Article: Past Lives Therapy as an Aspect of Shamanism – Brad Steiger (Is.12)

by Brad Steiger

Since childhood I have been challenged by the idea that we have lived before on this or other worlds. One of my early articles, “How Many People Are You?” (Exploring the Unknown, February, 1963) led to my first book-length exploration of past lives, The Enigma of Reincarnation (Ace, 1967).

By 1968 I was ready to begin personally exploring cases suggestive of reincarnation through individual regressions, but at that time my sole motivation was to prove that such phenomena existed. I sought to obtain solid documentation that would satisfy the most rigorous skeptic that the human soul might indeed express itself in more than one incarnation during the process of spiritual evolution.

But while extensive in-field research did produce birth certificates, death certificates, land grants, deeds and real estate transfers for many of the personalities who spoke through our regressed subjects, the rigorous skeptics remained unconvinced. I discovered that just as there exists in certain people the will to believe, the will to disbelieve rigidly thrives in others. Although I had accumulated the kind of proof of identity that would have satisfied any court of law in the nation, for the most part the materialists, the religious dogmatists, the physical scientists, and the behaviorists, remained unimpressed. Depending on their particular perspective, they all had their prized interpretation of what phenomena such laboriously amassed documentation might be demonstrating other than reincarnation.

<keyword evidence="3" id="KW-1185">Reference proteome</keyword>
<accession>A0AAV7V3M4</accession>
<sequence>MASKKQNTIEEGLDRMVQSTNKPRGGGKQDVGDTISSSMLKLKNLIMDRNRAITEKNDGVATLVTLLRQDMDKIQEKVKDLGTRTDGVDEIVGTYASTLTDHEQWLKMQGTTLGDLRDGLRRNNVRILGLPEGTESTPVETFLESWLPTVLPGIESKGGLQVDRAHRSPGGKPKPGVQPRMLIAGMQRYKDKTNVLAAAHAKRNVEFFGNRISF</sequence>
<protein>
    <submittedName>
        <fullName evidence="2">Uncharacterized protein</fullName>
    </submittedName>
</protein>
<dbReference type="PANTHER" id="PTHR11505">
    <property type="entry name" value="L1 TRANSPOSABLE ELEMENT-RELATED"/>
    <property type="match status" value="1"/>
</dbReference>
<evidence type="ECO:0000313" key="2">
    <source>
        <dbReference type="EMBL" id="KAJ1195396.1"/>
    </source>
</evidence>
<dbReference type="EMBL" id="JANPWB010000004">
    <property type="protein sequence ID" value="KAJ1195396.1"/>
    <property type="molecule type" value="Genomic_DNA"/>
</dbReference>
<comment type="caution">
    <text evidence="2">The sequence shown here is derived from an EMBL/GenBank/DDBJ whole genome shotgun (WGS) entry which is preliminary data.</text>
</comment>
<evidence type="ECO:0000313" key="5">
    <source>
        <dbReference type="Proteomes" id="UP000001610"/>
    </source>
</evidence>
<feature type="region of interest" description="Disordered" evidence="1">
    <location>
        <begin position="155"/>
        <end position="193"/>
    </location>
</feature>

When Other Lives (Hawthorn), my collaborative work with Loring G. Williams, appeared in 1969, a team of journalists followed our path through various villages, interviewing the historians and local residents. While they later declared that we hadn’t “faked” our research, they decided that the bizarre stories that we had uncovered must certainly demonstrate something other than reincarnation.

While we may not have offered proof of past lives that had converted the entire Western world to an acceptance of the philosophy of rebirth, we began to appreciate a very gratifying by-product of our research. Dozens of people wrote remarkable letters which told in rich detail of their own past-life memories. Others wrote to say that while they had never thought previously about the possibility of reincarnation, the book had helped them to accept the recent death of loved ones or to deal with their own approaching deaths due to fatal illnesses.

And then we began to discover that many of the volunteers for the experiments we were conducting in 1969 to 1971 were awakening from their hypnotic sleep to find that their present life phobias, compulsions, neuroses—and even physical health problems—had suddenly been alleviated or removed completely while we were in the process of exploring a past-life memory.

About this time, “Bill” Williams made his own transition into the Great Mystery, and I continued to write of the challenge of exploring alleged past-life experiences in such works as Minds Through Space and Time (Award-Tandem, 1971) and You Will Live Again (Dell, 1978). By 1979, I was steadily working with men and women from all over the United States and overseas who had come to be regressed because of their belief that a past-life problem was painfully intruding in their present-life relationships.

I became increasingly amazed when some clients—many of whom had been undergoing some form of therapy for as many as twenty years and who had been sent to me by their psychiatrists or therapists—were “cured” of their distressful condition after only one session.